Congratulations to the Association of Performing Arts Collections for arranging a fascinating one-day symposium on Performance Collections and their Users last month. Of the six presentations, the most memorable was the dramatic performance of a piece written by five students on the University of Birmingham's MA in Shakespeare and Creativity.
Their brief was to produce a 30-minute work that combined allusions to Shakespeare's plays with references to World War I and the research they had undertaken in several different archives about the role played by Shakespeare in the world beyond the theatre. It was good to hear that all the archives staff they'd worked with had been helpful - whether at the RSC, the Shakespeare Birthplace Trust or the Library of Birmingham. As I watched the performance, I noticed not only allusions to Henry V, Macbeth and Much Ado, but also to scrapbooks about life on the home front that were kept in Stratford during the war, an account written by a soldier serving in the local Warwickshire regiment, and the German appreciation of Shakespeare's appeal to the human condition. The work was premiered at the RSC last Christmas, appearing at the Swan immediately before their production of The Christmas Truce.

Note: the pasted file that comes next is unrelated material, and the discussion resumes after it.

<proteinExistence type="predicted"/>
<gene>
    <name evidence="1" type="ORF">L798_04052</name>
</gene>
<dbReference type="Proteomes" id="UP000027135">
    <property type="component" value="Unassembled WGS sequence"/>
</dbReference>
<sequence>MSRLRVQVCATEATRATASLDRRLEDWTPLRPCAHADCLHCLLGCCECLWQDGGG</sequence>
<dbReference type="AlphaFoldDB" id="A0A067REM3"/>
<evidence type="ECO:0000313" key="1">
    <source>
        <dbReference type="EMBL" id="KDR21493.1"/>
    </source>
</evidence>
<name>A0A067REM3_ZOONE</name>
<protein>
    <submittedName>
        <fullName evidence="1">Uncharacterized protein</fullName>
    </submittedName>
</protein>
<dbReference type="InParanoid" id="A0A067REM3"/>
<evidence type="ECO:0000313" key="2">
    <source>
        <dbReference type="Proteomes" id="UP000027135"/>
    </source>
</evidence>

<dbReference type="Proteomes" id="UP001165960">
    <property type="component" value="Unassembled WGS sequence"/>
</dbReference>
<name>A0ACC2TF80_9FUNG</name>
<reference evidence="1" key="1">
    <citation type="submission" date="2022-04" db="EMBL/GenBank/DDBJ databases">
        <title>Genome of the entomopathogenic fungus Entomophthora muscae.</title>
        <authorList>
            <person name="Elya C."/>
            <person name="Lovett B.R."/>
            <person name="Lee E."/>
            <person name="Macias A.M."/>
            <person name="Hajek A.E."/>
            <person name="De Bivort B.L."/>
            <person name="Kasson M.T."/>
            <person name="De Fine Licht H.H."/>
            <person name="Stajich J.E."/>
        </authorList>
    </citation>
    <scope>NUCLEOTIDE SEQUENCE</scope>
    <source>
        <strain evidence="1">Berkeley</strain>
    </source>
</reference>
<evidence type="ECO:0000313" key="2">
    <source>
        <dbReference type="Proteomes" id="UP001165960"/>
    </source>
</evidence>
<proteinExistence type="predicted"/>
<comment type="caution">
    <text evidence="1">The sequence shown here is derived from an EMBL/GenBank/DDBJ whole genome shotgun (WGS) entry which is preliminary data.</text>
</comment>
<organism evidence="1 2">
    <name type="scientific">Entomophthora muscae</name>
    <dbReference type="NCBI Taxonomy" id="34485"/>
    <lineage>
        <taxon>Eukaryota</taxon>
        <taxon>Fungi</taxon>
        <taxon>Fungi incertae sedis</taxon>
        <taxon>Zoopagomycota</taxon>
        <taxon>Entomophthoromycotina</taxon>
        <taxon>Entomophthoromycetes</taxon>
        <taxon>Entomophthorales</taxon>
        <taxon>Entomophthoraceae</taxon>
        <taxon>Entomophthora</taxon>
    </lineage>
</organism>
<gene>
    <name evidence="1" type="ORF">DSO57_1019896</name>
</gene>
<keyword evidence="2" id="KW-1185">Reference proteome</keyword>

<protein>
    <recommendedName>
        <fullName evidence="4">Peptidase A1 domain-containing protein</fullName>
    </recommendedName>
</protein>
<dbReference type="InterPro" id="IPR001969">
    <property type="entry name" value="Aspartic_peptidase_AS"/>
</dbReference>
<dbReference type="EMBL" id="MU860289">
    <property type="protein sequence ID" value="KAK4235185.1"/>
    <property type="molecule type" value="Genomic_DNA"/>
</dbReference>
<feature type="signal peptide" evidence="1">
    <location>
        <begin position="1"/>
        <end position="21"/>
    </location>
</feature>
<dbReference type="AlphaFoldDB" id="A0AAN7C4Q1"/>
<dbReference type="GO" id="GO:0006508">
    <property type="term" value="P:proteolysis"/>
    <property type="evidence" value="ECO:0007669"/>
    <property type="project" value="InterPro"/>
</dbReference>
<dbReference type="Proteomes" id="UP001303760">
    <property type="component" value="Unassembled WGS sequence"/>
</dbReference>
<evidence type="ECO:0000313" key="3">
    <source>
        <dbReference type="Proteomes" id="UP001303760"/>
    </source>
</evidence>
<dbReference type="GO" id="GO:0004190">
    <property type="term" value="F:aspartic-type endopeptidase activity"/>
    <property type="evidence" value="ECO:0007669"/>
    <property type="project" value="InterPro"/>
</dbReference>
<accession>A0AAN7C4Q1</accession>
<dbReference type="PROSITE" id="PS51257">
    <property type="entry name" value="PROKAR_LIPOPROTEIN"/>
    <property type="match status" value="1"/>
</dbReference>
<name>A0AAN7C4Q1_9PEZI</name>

There was another particularly interesting presentation by Jo Elsworth, director of the University of Bristol's Theatre Collections. She outlined a number of different artistic interventions in the collections over the last year or so. These included an exhibition of new work by members of Bristol Printmakers that was inspired by nineteenth-century tinsel prints in the Mander and Mitchenson Collection and two exhibitions curated by artist in residence Clare Thornton, Corresponding with Conflict and Unfurl. Both of these featured archival items alongside new creative pieces made in response to them.
It's certainly given me a great deal to think about in terms of how our own archives might be used!